Rethinking the Region V

June 17, 2017

When: Saturday, June 17th, 2017  |  8:30 a.m. - 4:30 p.m. See schedule details below.

Where: Townhall Meeting Room, Vancouver City Hall, 453 West 12th Ave.

Cost: Free

Rethinking the Region is an annual day-long conference organized by SFU's Urban Studies Program. It provides an opportunity for dialogue, reflection and learning about the past, present and future of the Metro Vancouver region.

This year, the conference is co-hosted by the Vancouver City Planning Commission and the focus is the role of citizen advisory bodies in shaping urban policy in Metro Vancouver and the Seattle region. Together, we will reflect on big picture principles regarding how citizens can or should engage on policy issues with local governments. The day will also provide opportunities to learn about specific examples of how local citizen advisory bodies have influenced urban policy.


Keynote by Professor Tina Nabatchi - Public Participation for 21st Century Democracy: Rethinking Local Civic Infrastructures

Abstract: In 1961, Jane Jacobs insightfully argued that “Cities have the capability of providing something for everybody, only because, and only when, they are created by everybody.” More than 50 years later, we still recognize the power of this statement, but where are we in making it a reality? To what extent does everybody have a role in creating our cities? What could city government and residents gain in terms of better public policy and more effective program and service delivery if we encouraged and harnessed the many voices of ordinary people? Filled with examples at the city-scale, this presentation explores the forms of public participation, and explains how giving good process, activating local leaders and networks, using the building blocks of participation, and providing systemic supports can help us rethink our civic infrastructures and advance urban governance for 21st century democracy.

Tina Nabatchi

Tina Nabatchi is an associate professor of public administration and international affairs at the Maxwell School of Citizenship and Public Affairs, Syracuse University, where she also co-directs the Collaborative Governance Initiative for the Program for the Advancement of Research on Conflict and Collaboration (PARCC). Tina’s research focuses on public participation, collaborative governance, and conflict resolution. She has authored over 60 publications, including two recent books: Public Participation for 21st Century Democracy (with Matt Leighninger; Jossey-Bass, 2015) and Collaborative Governance Regimes (with Kirk Emerson; Georgetown University Press, 2015). Her award-winning research and teaching is internationally recognized. She has presented to, consulted for, and trained a wide variety of executive and professional groups from around the world, and has worked with numerous U.S. agencies and nongovernmental organizations. Tina has also has worked with the World Bank to design and implement a massive open online course (MOOC) about citizen participation, and with the Obama Administration on the development and evaluation of U.S. National Action Plans for Open Government.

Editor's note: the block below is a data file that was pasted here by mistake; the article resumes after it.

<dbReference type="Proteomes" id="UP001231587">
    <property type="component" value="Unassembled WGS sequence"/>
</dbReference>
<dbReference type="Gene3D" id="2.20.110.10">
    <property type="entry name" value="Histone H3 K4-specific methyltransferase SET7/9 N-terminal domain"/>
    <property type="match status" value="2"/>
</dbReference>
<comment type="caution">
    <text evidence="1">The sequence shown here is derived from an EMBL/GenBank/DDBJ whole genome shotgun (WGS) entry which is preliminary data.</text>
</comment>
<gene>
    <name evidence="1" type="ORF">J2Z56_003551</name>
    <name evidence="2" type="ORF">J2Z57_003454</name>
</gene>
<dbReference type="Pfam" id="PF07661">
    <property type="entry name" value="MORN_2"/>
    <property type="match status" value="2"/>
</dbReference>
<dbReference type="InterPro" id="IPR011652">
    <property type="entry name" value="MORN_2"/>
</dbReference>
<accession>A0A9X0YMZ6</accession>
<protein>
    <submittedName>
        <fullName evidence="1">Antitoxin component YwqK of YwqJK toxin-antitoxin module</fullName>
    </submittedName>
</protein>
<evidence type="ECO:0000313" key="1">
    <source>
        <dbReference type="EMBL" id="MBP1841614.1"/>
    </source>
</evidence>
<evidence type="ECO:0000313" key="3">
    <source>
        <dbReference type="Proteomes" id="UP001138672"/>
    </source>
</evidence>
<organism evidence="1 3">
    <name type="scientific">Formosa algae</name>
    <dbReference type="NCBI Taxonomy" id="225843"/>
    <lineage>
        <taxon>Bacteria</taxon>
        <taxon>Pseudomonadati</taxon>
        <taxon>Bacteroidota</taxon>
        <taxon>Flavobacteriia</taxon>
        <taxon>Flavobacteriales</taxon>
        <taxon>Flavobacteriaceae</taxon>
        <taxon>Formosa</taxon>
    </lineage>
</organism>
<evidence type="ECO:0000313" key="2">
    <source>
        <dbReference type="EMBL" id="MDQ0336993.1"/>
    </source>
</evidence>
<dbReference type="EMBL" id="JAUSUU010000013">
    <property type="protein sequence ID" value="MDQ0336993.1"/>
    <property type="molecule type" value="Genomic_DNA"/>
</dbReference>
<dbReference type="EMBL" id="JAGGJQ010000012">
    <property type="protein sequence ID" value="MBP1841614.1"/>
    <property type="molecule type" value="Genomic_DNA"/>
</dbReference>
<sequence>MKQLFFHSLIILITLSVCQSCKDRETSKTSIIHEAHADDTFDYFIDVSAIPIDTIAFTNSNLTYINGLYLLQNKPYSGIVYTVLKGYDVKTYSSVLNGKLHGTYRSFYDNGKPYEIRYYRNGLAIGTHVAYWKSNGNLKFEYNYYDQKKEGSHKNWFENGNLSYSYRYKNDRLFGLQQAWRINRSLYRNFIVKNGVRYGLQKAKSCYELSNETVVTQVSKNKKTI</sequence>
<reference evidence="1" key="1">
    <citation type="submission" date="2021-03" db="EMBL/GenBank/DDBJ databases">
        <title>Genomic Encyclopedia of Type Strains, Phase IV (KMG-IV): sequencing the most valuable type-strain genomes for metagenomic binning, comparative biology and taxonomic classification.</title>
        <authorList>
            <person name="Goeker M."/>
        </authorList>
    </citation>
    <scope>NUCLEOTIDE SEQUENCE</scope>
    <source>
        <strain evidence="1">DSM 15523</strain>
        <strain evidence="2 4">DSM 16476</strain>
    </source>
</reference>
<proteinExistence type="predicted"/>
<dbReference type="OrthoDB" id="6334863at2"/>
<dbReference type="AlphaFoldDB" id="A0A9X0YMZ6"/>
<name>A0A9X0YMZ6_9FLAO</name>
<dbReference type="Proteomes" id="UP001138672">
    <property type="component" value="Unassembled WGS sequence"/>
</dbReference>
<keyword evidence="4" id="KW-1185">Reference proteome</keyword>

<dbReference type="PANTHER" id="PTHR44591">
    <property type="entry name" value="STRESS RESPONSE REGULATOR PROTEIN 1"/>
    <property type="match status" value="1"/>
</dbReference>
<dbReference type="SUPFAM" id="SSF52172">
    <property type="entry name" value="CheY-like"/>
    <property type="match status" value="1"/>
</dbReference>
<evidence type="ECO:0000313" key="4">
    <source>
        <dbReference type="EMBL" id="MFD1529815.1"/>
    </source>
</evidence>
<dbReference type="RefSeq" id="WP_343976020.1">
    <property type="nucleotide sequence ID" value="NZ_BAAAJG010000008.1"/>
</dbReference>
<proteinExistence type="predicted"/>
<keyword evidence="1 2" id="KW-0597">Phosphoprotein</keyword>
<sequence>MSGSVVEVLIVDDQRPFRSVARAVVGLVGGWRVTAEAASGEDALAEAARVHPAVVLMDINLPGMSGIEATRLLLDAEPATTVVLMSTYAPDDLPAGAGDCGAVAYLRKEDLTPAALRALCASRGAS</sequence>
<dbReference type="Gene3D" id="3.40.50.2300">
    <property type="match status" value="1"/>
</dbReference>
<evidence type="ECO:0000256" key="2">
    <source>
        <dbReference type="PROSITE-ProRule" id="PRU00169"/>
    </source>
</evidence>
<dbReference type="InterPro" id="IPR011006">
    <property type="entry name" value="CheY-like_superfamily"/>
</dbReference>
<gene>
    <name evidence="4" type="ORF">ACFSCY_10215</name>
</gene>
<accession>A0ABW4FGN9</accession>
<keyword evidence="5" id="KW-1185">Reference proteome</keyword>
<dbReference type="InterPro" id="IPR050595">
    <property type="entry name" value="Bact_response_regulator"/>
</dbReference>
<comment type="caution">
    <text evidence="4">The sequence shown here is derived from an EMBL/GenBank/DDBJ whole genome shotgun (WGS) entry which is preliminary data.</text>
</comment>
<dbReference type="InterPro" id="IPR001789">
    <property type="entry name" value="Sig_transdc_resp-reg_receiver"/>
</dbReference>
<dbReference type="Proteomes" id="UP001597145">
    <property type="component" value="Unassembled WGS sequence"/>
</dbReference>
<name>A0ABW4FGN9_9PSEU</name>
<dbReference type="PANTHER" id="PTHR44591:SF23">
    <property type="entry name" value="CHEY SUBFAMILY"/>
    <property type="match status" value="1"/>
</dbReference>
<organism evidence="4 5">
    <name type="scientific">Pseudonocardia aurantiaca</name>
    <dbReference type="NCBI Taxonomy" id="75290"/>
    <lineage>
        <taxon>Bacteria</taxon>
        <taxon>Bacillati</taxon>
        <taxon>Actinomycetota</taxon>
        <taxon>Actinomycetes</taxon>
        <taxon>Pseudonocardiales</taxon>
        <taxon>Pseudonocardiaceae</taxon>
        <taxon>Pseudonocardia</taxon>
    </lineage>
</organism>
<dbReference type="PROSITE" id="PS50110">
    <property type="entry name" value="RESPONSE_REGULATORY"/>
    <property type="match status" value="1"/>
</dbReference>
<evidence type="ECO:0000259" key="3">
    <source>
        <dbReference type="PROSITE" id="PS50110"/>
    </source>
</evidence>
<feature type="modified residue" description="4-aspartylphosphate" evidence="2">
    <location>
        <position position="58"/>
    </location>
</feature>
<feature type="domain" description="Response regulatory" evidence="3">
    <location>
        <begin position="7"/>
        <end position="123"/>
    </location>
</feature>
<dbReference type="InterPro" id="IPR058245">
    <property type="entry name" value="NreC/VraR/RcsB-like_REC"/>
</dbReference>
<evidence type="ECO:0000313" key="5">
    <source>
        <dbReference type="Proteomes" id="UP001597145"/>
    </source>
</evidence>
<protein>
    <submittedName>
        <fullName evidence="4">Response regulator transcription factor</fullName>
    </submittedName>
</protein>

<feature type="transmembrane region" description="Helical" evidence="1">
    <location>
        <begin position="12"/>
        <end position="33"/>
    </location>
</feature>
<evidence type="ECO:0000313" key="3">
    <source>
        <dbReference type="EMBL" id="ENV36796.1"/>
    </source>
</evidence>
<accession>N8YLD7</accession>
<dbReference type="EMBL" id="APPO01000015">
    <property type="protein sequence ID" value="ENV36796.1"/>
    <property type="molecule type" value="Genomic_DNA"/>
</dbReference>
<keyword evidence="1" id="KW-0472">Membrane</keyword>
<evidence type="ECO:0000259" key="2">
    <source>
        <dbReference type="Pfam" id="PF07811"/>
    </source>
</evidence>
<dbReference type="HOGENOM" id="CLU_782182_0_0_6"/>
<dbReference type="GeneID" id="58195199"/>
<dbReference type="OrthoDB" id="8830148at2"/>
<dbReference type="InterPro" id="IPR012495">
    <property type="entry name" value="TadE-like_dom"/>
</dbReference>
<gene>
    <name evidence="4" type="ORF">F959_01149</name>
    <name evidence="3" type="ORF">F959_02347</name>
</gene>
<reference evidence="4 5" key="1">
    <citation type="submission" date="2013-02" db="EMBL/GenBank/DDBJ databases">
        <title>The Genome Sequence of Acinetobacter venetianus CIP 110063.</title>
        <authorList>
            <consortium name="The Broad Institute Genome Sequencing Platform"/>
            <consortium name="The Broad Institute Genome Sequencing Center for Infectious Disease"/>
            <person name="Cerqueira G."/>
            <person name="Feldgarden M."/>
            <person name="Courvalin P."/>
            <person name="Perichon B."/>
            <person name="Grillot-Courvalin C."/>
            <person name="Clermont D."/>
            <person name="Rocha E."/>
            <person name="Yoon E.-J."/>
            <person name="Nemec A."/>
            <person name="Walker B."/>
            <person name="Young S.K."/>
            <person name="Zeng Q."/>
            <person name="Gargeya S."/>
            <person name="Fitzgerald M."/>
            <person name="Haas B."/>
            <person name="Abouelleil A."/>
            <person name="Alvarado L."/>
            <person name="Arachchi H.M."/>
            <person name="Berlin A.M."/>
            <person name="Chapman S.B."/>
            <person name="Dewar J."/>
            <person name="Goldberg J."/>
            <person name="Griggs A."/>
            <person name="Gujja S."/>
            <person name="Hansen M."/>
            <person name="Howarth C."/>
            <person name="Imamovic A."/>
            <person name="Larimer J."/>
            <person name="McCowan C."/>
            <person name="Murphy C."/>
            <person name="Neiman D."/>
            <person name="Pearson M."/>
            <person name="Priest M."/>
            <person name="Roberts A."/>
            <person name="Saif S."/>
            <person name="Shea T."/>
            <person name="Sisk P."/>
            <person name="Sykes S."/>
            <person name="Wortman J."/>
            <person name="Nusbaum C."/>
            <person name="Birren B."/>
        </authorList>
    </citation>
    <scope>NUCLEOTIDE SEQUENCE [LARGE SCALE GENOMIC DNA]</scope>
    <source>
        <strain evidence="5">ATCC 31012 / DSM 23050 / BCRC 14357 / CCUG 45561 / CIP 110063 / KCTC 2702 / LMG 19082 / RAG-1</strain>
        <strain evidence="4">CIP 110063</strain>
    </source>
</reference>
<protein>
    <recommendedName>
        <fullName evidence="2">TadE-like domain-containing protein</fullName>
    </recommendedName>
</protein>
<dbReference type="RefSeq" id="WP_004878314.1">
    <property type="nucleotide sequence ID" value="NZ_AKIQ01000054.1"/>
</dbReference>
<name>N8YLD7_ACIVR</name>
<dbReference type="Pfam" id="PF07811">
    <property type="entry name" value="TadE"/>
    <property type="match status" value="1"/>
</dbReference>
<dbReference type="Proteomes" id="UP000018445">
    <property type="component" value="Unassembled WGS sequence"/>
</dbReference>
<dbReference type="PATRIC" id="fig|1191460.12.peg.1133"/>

Panellists and moderators

  • Kathy Nyland director, Seattle Department of Neighbourhoods
  • Tim Wolfe, director of the Community Investment Division, Seattle Department of Neighbourhoods
  • Members of the Seattle Planning Commission
  • Members of citizen advisory commitees from around Metro Vancouver
  • Nathan Pachal, councillor, City of Langley
  • Sav Dhaliwal, councillor, City of Burnaby
  • Adriane Carr, councillor, City of Vancouver
  • Linda Buchanan, councillor, City of North Vancouver
  • Gordon Price, fellow of the SFU Centre for Dialogue and former Vancouver city councillor
  • Frances Bula, urban affairs reporter for The Globe and Mail
  • Daniella Fergusson, principal and engagement specialist at Modus Planning, Design & Engagement
  • Ken Cameron, adjunct professor of planning for SFU Urban Studies and UBC's School of Regional and Community Planning, former manager of policy and planning for Metro Vancouver


Time Activity
8:30 - 9:00 a.m.  Registration
9:00 - 9:30 a.m. Welcome and intro
9:30 - 10:30 a.m.

Keynote by Professor Tina Nabatchi


10:30 - 11:00 a.m. Break
11:00 a.m. - 12:30 p.m.

Panel: Examples of influence

Members of citizen advisory bodies in Metro Vancouver discuss how they've affected local government policies.


12:30 - 1:15 p.m. Lunch
1:15 - 2:45 p.m.

Panel: Seattle's experience with citizen advisory bodies


2:45 - 3:00 p.m. Break


3:00 - 4:00 p.m.

Panel: City councillors reflect on working with citizen advisory bodies


4:00 - 4:30 p.m. Reflections and wrap-up

Note: In consideration of participants with chemical sensitivities, please refrain from wearing perfumes or scented personal care products at this event.


As always, we are grateful to the Real Estate Foundation of BC and the Fraser Valley Real Estate Board for their financial support of Rethinking the Region via the Initiative in Sustainable Urban Development.